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The Basics of Business Process Outsourcing
The predominant business model of the '50s and '60s is that size was good. The creation of a huge, lumbering corporation with sprawling campuses was seen as a mark of success, and CEOs would boast that "our company's so big we have our own in-house printshop. We have a separate warehouse just to hold office supplies. We employ more mid-level bureaucrats than an agency of the United States government."
But was all that necessary? Time has revealed the obvious answer to that question, and a company that would adhere to the above business model would not last long today. The rules have changed, and business process outsourcing (BPO) has become the cornerstone of the "lean and mean" way of doing business and staying competitive. There is, however, a right way and a wrong way to approach BPO, and Michael Montonen revealed in a recent interview, simply spinning off as many internal processes as possible is no guarantee of success. Montonen, a vice president with Gartner, is the BPO and offshore practice lead for the Gartner Consulting Sourcing team.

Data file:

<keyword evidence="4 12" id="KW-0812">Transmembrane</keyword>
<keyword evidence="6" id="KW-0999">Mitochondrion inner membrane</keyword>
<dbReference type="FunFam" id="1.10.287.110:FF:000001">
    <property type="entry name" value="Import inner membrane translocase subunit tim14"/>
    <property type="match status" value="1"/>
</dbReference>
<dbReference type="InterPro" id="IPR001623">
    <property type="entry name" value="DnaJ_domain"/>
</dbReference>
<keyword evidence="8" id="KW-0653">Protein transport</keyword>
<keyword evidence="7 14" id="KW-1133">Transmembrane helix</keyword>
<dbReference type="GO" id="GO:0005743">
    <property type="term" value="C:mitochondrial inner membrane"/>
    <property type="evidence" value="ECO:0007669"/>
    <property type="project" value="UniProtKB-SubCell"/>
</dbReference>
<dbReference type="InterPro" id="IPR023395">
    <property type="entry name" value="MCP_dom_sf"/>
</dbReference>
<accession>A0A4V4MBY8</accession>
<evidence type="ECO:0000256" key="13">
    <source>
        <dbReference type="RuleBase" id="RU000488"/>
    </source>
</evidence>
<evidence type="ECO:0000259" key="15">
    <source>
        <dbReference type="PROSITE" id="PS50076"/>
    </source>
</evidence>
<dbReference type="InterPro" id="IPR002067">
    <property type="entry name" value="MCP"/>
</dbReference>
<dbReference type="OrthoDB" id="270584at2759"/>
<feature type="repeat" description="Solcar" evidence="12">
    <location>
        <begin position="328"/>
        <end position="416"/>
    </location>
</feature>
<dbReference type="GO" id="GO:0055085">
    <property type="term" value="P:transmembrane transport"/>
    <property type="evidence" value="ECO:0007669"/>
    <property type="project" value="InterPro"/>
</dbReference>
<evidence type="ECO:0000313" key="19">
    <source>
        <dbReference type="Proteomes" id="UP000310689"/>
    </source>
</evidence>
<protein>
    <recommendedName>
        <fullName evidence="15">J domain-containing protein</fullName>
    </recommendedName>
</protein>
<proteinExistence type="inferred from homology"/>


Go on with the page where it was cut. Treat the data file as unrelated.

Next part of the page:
Tip #1. Get your outsourcing lifecycle strategy in place first.
Montonen described Gartner's outsourcing model, which includes four phases; a sourcing strategy, evaluation and selection, contract development, and sourcing management.
In the strategic phase, a company goes beyond the obvious, and asks questions like, "Why am I doing this?" "What are the risks?" and "What kind of relationship do I want with a provider?" Not all outsourcing relationships are the same, and even within the same company, there may be two completely different strategies with different relationships. Some may focus on enhancement, where the service provider supplies some type of superior process expertise; while other relationships are more transformative, where the company's goals are to transform the business itself and either drive cost savings or increase revenue. One of the biggest factors in a failed outsourcing project is when a company goes straight to the process of vendor evaluation, without taking time to consider strategy.